Last reviewed 8 August 2016

Be very worried! Every five years, the Government is obliged under the Climate Change Act 2008 to plan how the UK will adapt to current and future climate change risks. The next assessment, and what we must and can do about it, is due in January 2017. As Jon Herbert discovers, floods, wrecked transport, power, gas and IT links, plus general mayhem, are predicted.

The UK is not prepared for the weather-driven domino effect that will hit it in the next 35 years, new ministers taking their Whitehall desks are being warned. Greg Clarke, the new Head of Business, Energy and Industrial Strategy, Chris Grayling at transport and Andrea Leadsom at environment are likely to find the unwelcome news in their in-trays.

Preparing the next Climate Change Risk Assessment (CCRA) is a huge piece of work taking several years. However, its implications of how the UK should plan for the future affect everybody. It determines how floods, droughts, water supply, soaring temperatures and freezing cold could impact us — and what we can do before this happens. There is also a direct cost on our wallets.

Specifically, the findings now being released predict flooded rivers washing away bridges, power cables, gas mains, IT connections and transport arteries. At the same time, heat-related deaths among elderly people are expected to triple to 7000 annually by 2050.

In parallel, Britain’s best but over-worked East Anglian soils are losing their fertility, leading to more expensive shopping trollies. London summer temperatures could, in theory, occasionally top 48°C. Wildlife will also take a bashing. Flooded power stations alone could trigger a long domino effect through the environment and society.

The assessment also shows that half a million UK homes could be at risk by 2050, a figure that might conceivably double in the worst case if global temperature rises are not kept below 2°C.

The UK gets off lightly compared to other countries, although new commercial opportunities in engineering, insurance and adaptation-related goods and services are small compensations.

Government advisors

Responsibility for CCRA delivery falls on the Adaptation Sub-Committee (ASC) of the Government’s environmental advisors, the Committee on Climate Change, which has been working with a wide range of experts to review published data. Its aim is to publish an independent evidence report of risks and opportunities that modern Britons must learn to live with and turn to their advantage as the impacts of global climate change grow.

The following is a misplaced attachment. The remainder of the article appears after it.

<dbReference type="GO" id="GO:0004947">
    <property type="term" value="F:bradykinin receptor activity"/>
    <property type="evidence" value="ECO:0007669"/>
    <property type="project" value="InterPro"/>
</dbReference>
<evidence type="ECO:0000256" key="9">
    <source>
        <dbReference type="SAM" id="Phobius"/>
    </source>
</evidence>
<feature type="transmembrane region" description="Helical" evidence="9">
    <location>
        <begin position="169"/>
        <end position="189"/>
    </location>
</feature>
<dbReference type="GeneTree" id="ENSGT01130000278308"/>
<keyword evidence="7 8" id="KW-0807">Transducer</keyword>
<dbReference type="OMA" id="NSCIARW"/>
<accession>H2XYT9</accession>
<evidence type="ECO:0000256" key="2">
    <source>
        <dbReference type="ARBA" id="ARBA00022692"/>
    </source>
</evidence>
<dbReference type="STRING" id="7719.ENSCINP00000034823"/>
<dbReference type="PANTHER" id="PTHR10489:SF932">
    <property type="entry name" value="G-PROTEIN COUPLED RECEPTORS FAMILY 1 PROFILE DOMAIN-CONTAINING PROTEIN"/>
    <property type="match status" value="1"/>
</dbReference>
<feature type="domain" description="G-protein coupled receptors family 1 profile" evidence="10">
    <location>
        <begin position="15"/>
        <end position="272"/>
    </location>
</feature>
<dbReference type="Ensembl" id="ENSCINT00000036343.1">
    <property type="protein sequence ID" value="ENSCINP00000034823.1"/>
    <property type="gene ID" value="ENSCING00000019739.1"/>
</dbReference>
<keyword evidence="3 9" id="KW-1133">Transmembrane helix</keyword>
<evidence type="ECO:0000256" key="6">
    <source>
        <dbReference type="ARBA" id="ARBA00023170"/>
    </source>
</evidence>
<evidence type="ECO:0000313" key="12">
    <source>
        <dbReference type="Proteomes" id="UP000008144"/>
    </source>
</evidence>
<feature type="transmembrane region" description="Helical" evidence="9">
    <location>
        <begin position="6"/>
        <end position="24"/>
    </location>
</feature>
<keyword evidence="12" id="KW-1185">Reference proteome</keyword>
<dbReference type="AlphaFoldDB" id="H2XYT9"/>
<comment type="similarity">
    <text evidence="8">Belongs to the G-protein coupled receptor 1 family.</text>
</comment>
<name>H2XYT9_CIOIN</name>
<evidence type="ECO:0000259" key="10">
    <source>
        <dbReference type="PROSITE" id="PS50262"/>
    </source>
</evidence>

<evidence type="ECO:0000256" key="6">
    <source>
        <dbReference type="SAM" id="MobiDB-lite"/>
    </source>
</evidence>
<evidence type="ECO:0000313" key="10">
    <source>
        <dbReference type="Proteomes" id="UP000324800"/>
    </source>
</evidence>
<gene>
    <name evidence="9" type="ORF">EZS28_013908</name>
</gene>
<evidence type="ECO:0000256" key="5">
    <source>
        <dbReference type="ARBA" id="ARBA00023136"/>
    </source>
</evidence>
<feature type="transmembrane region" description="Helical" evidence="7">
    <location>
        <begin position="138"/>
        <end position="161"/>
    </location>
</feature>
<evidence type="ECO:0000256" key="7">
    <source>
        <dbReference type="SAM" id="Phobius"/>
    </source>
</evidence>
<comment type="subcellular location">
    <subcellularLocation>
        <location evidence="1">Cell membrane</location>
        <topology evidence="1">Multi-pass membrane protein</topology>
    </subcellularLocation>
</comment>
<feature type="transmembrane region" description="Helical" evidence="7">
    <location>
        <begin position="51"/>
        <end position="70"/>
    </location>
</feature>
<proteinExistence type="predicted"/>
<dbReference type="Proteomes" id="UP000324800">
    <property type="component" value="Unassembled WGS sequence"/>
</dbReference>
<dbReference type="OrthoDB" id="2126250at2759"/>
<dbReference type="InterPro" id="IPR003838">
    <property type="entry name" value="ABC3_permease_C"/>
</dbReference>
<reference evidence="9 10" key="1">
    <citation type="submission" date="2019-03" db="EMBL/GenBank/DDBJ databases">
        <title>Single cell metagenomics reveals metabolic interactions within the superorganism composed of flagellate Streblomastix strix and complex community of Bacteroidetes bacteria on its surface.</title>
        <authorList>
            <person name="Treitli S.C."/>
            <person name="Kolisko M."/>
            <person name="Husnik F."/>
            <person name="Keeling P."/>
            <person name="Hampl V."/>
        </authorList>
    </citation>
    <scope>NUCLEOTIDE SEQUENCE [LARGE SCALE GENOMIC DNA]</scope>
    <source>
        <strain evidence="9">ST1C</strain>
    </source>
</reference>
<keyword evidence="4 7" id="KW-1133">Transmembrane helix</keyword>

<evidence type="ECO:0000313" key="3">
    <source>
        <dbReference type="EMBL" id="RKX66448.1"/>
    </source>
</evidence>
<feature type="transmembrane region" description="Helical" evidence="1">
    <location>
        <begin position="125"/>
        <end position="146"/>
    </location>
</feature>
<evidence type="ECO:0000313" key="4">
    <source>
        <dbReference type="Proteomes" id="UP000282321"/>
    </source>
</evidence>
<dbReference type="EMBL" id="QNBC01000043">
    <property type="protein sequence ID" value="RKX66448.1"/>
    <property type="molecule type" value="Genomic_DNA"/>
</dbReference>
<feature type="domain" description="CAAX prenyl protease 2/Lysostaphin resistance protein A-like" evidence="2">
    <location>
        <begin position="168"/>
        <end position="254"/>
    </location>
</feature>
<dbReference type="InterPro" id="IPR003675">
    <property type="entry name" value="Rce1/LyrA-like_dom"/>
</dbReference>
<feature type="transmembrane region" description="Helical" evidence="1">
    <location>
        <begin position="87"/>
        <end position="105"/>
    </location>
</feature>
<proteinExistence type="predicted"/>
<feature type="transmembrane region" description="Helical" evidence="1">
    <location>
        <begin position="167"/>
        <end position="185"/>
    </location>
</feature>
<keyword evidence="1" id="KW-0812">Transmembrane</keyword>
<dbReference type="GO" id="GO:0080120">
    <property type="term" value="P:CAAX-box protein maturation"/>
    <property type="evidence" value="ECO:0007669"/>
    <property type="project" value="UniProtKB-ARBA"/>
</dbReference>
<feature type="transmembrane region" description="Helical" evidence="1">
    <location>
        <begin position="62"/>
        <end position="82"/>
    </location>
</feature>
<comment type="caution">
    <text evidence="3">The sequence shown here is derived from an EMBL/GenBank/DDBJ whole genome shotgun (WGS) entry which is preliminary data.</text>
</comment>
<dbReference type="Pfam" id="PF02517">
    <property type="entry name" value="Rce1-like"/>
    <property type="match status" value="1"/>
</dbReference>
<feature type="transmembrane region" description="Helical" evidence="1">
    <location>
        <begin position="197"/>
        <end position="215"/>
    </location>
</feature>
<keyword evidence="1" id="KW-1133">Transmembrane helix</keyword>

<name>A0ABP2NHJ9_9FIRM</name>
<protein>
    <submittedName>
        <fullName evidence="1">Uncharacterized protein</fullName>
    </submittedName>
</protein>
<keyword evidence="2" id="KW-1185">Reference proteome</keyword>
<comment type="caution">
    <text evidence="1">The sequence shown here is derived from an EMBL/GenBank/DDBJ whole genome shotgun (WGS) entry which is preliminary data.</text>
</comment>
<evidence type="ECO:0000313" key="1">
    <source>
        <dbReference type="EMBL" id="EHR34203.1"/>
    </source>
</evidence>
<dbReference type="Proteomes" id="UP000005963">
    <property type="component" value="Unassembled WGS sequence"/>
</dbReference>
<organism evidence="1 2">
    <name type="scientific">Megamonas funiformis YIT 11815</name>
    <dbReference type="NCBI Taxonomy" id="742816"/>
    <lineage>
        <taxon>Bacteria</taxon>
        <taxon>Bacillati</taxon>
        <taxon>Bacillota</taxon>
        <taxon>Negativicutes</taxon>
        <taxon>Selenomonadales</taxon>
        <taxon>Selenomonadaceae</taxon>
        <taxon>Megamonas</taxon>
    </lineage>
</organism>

The ASC’s report will be delivered to the Government at the end of July 2016 and could affect business planners and development managers in companies, large and small, across the UK.

The logic is that the UK economy, society and environment are all affected significantly by climate variability and extremes — a statement that recent winter storms would seem to confirm. Extreme events can cause the Government, community and economic disruption unless mitigating steps are taken. They have costs as well as benefits. So knowing in advance is crucial.

Knowledge has value

Being more positive, the UK is a leader in cutting-edge climate science and has a growing understanding of risks. Knowledge is a prerequisite for better strategic planning, building resilience and measuring future costs, and expensive social dislocation.

Going further, being aware of opportunities will help the UK to identify investment and marketing advantages that could be useful in forging new international trade links.

The ASC’s role falls into two parts. It must provide independent expert advice on climate threats and opportunities — its advisory role. At the same time, it has a duty to report to Parliament on how well the UK is adapting to the inevitable impacts of global warming and climate change — its scrutiny role.

From hundreds of risks and opportunities identified, and external evidence and research work across 11 sectors, it is expected to pinpoint any policy barriers to adaptation, while showing where adaptation programmes will be needed most urgently between 2017 and 2022.

It must also show how climate change interacts with socio-economic risk factors — people and businesses — and how adaptation actually affects risk levels. The report must identify how distant climate change impacts overseas could affect the UK.

The final outcome will be an accurate list of priorities for the UK’s next National Adaptation Programme (and devolved adaptation programmes for Scotland, Wales and Northern Ireland) to limit our vulnerability and make the most of bad weather.

Broader reach

Specific research projects carried out with Natural Environment Research Council (NERC) funding have looked at flood risks for all four UK nations, updated water availability projections — droughts are as large a problem as floods — climate change impacts on UK national assets, high-end extreme scenarios and biodiversity.

The first CCRA in 2012 highlighted a raft of threats, including changes in the frequency and size of floods, health impacts of hot days, pests and disease outbreaks, and natural environment damage. Fewer winter deaths, lower winter heating bills and longer growing seasons were also pinpointed.

However, it did not take full account of how policy and trends could affect impacts, such as the paving over of gardens. The possibility of not limiting temperature rises this century to 2°C has also been factored in since. How urgently action needs to be taken in the coming five years will also be taken into account so that policy makers are fully aware of both the magnitude of events and the need to act quickly.